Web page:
On Thursday, June 9, Social Assistance Review Commissioners Frances Lankin and Dr. Munir Sheikh released the Discussion Paper and Workbook for their summer consultation on the Social Assistance Review and notice of the web site on which further information and updates will be posted www.socialassistancereview.ca.
The Commissioners will be making visits to eleven selected communities across Ontario for conversations and consultations on the Review and are encouraging community and individual input to the process until September 1, 2011. The release includes a guide to convening and conducting community conversations for the purposes of collecting ideas and suggestions for improving the social assistance system and overall income security reform and sending same to the Commissioners.
The Commissioners plan to issue an Options Paper in November for further input and consultation before formulating their recommendations over the winter and releasing their final report in June 2012.
Poverty Free Ontario will monitor the progress of the Commissioners’ Review. This Bulletin is a preliminary assessment. Poverty Free Ontario will have more to say on the social assumptions and policy directions that are guiding the Review and their prospective impacts on poverty eradication through subsequent Bulletins and its web site (www.povertyfreeontario.ca).
Since March, the Social Planning Network of Ontario has taken the Poverty Free Ontario initiative to eighteen communities across the province and has received an enthusiastic response to its analysis of the issues in social assistance reform and its proposals for ending deep poverty in Ontario by upgrading the social assistance system
Poverty Free Ontario promotes a two-track approach to social assistance reform calling for a first track of immediate implementation of the $100/month Healthy Food Supplement as the important initial step toward establishing adequate benefit levels for all adults on OW and ODSP. While this action is taken now, the second track of the longer-term review and reform process for upgrading social assistance should get underway.
Poverty Free Ontario calls on Commissioners Lankin and Sheikh to issue an interim report prior to the provincial election:
An interim report by the Commissioners in early September would help the community to make poverty eradication an issue during the provincial election campaign.
The Commissioners’ Discussion Paper and related materials are encouraging and helpful to serious social assistance reform in the following ways:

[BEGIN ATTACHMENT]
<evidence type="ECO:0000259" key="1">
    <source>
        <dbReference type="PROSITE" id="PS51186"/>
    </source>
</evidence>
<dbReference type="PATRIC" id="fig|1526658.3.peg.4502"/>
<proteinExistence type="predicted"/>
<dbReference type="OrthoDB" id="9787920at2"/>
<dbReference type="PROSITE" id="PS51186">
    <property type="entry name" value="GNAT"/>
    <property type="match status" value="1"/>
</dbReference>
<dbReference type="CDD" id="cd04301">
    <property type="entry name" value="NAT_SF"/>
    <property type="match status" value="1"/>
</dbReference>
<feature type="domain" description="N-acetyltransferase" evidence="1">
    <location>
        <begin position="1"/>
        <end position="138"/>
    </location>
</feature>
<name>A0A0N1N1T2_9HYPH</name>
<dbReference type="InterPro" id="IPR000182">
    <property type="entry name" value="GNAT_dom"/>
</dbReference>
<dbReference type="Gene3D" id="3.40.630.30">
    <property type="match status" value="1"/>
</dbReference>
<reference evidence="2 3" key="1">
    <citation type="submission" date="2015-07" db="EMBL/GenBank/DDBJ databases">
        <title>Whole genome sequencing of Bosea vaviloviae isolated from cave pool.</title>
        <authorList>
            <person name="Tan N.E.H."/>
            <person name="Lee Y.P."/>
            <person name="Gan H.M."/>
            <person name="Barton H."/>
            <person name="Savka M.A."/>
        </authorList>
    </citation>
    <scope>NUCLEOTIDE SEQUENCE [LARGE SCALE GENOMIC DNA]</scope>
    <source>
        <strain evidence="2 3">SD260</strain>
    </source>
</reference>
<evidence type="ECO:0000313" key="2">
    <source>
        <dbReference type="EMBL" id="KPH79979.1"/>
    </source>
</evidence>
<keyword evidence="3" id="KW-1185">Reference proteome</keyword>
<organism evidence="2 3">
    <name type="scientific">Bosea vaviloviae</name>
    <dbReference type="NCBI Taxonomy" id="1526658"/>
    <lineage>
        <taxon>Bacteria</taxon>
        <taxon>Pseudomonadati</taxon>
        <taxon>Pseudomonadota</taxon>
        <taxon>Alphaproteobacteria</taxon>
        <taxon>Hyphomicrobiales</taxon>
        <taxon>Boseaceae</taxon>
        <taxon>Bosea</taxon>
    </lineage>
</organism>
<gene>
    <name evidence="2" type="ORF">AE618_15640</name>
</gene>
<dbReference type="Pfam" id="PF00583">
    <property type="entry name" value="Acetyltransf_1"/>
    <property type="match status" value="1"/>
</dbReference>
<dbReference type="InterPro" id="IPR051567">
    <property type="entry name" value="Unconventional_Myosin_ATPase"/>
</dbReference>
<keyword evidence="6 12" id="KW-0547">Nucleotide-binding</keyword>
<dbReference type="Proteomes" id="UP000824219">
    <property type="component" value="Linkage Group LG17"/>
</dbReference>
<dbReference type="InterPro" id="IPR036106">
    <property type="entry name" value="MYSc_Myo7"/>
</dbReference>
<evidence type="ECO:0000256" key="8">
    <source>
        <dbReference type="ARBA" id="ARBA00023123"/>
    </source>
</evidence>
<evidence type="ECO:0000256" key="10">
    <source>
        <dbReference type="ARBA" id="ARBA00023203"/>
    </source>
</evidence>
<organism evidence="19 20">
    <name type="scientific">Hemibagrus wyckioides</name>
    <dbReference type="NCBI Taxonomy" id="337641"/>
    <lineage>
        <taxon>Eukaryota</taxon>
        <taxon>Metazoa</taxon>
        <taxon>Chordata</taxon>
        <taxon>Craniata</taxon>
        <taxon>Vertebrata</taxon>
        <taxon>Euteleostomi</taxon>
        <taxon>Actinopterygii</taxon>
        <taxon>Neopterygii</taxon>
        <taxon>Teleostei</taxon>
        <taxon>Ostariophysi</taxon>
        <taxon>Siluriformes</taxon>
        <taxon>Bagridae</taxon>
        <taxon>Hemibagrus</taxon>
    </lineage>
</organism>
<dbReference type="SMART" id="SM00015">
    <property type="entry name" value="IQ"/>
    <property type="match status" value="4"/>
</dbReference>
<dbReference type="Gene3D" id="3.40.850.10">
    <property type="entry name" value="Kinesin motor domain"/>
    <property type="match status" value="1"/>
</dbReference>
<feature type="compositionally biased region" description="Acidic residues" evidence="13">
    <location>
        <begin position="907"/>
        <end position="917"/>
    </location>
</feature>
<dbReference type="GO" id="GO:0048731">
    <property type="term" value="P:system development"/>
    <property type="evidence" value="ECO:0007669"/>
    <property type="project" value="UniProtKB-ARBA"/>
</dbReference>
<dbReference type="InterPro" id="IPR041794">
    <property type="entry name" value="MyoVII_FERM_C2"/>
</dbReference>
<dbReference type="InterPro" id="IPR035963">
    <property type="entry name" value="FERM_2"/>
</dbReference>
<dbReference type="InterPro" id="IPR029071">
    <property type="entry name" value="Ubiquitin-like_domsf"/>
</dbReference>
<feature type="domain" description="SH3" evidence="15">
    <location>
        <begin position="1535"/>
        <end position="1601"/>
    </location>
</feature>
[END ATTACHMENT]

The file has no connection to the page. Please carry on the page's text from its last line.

There are a number of areas covered in the Commissioners’ Discussion Paper, however, that should be approached with more caution as communities start to prepare their input to the consultation process.
With respect to expectations about employment at the low end of the labour market, Poverty Free Ontario suggests further that the Commissioners should also point to the “reasonable expectations” of:
Poverty Free Ontario has challenged the legitimacy of the “welfare wall” contentions as not being founded on any empirical evidence. The Discussion Paper carefully presents the issue as “ensuring people are better off working” and states that this challenge suggests the need for “difficult trade-offs” between the interests of social assistance recipients and low wage workers – a perpetuation of the pitting of the working poor (deserving poor) against the welfare recipient (undeserving poor).
The Discussion Paper then presents three approaches to this dilemma:
A fourth option presented by the Commissioners as “outside the mandate of our review but within the broader context of income security – looks at questions around what work should pay, and raises issues related to ‘living wages’ and access to prescription drug and other benefits from employers.” (p.4)
As stated earlier with respect to a basic minimum wage, Poverty Free Ontario agrees that the issue of what work should pay is critical to ending working poverty, and is unclear why the Commissioners put this limit on their income security review mandate, which they otherwise interpret fairly broadly.
With respect to the first three approaches in the Discussion Paper, Poverty Free Ontario contends that the existing social assistance system can be used now to improve adequacy significantly starting with the introduction of the $100/month Healthy Food Supplement. Given the intolerably low current benefit levels, allowing recipients who do find work to keep their employment earnings until their earnings reach the poverty line for their family situation is the only path of decency and dignity. There need be no conflict with the interests of low income workers if a similar path toward gradually increasing the basic minimum wage to enable the full-time, full-year worker to make earnings above the poverty line (Poverty Free Ontario recommends 10% above the LIM-AT based on a $12.50 hourly rate in 2014 achieved in three annual 75 cent increments starting in 2012).
Plus, the development and implementation of a housing benefit with satisfactory coverage of the low income population in need will take some time, while social assistance recipients continue to live in deep poverty for lack of any rate increases since 1995. The Discussion Paper continues the Ontario Government’s misrepresentation of the cost of living adjustments to benefits since 2004 as “rate increases”, when in fact they were increases for inflation and not increases in the actual real income to recipients (p. 11). The 1% cost of living adjustments in social assistance in the last two budgets have not equalled the actual 2% rate of inflation in 2010-11.
Another major caution about a housing benefit as an alternative to setting adequate benefit rates is the same kind of “restructuring” that occurred when the OCB was introduced in 2008 while the rate for parents on social assistance was cut as well as their winter clothing and back-to-school allowances. Social assistance recipients will likely be subject to loss of the shelter allowance portion of their basic benefit if the housing benefit is introduced for all low income people through similar rate “restructuring”. Will this be one of the “difficult trade-offs”?